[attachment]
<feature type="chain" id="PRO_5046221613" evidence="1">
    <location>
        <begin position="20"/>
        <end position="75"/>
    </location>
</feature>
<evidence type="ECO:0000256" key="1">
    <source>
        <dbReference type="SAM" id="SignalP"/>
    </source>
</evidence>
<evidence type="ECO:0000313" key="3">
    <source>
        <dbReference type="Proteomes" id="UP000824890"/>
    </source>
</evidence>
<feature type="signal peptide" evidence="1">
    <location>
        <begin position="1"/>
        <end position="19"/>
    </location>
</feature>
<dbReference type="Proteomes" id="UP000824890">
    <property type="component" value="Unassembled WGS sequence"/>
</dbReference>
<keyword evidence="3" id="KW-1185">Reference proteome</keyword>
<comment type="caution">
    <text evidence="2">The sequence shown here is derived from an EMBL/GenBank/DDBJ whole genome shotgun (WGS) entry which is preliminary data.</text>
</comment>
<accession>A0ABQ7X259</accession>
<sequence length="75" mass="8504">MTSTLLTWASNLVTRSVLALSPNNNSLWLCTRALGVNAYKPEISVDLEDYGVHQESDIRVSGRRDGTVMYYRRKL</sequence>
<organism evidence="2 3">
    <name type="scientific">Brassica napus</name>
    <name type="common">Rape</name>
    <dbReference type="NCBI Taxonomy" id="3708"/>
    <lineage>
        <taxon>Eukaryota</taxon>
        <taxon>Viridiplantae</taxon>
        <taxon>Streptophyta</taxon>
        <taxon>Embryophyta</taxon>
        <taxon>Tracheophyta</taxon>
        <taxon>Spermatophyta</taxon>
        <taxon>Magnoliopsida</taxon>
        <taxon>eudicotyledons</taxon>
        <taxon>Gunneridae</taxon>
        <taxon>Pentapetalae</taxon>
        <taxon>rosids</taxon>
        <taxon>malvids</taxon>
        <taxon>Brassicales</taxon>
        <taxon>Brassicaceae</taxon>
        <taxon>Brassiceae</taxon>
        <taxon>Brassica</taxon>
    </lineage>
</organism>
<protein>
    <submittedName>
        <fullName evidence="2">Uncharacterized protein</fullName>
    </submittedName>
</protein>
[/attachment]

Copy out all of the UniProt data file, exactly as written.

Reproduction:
<feature type="chain" id="PRO_5046221613" evidence="1">
    <location>
        <begin position="20"/>
        <end position="75"/>
    </location>
</feature>
<evidence type="ECO:0000256" key="1">
    <source>
        <dbReference type="SAM" id="SignalP"/>
    </source>
</evidence>
<evidence type="ECO:0000313" key="3">
    <source>
        <dbReference type="Proteomes" id="UP000824890"/>
    </source>
</evidence>
<feature type="signal peptide" evidence="1">
    <location>
        <begin position="1"/>
        <end position="19"/>
    </location>
</feature>
<dbReference type="Proteomes" id="UP000824890">
    <property type="component" value="Unassembled WGS sequence"/>
</dbReference>
<keyword evidence="3" id="KW-1185">Reference proteome</keyword>
<comment type="caution">
    <text evidence="2">The sequence shown here is derived from an EMBL/GenBank/DDBJ whole genome shotgun (WGS) entry which is preliminary data.</text>
</comment>
<accession>A0ABQ7X259</accession>
<sequence length="75" mass="8504">MTSTLLTWASNLVTRSVLALSPNNNSLWLCTRALGVNAYKPEISVDLEDYGVHQESDIRVSGRRDGTVMYYRRKL</sequence>
<organism evidence="2 3">
    <name type="scientific">Brassica napus</name>
    <name type="common">Rape</name>
    <dbReference type="NCBI Taxonomy" id="3708"/>
    <lineage>
        <taxon>Eukaryota</taxon>
        <taxon>Viridiplantae</taxon>
        <taxon>Streptophyta</taxon>
        <taxon>Embryophyta</taxon>
        <taxon>Tracheophyta</taxon>
        <taxon>Spermatophyta</taxon>
        <taxon>Magnoliopsida</taxon>
        <taxon>eudicotyledons</taxon>
        <taxon>Gunneridae</taxon>
        <taxon>Pentapetalae</taxon>
        <taxon>rosids</taxon>
        <taxon>malvids</taxon>
        <taxon>Brassicales</taxon>
        <taxon>Brassicaceae</taxon>
        <taxon>Brassiceae</taxon>
        <taxon>Brassica</taxon>
    </lineage>
</organism>
<protein>
    <submittedName>
        <fullName evidence="2">Uncharacterized protein</fullName>
    </submittedName>
</protein>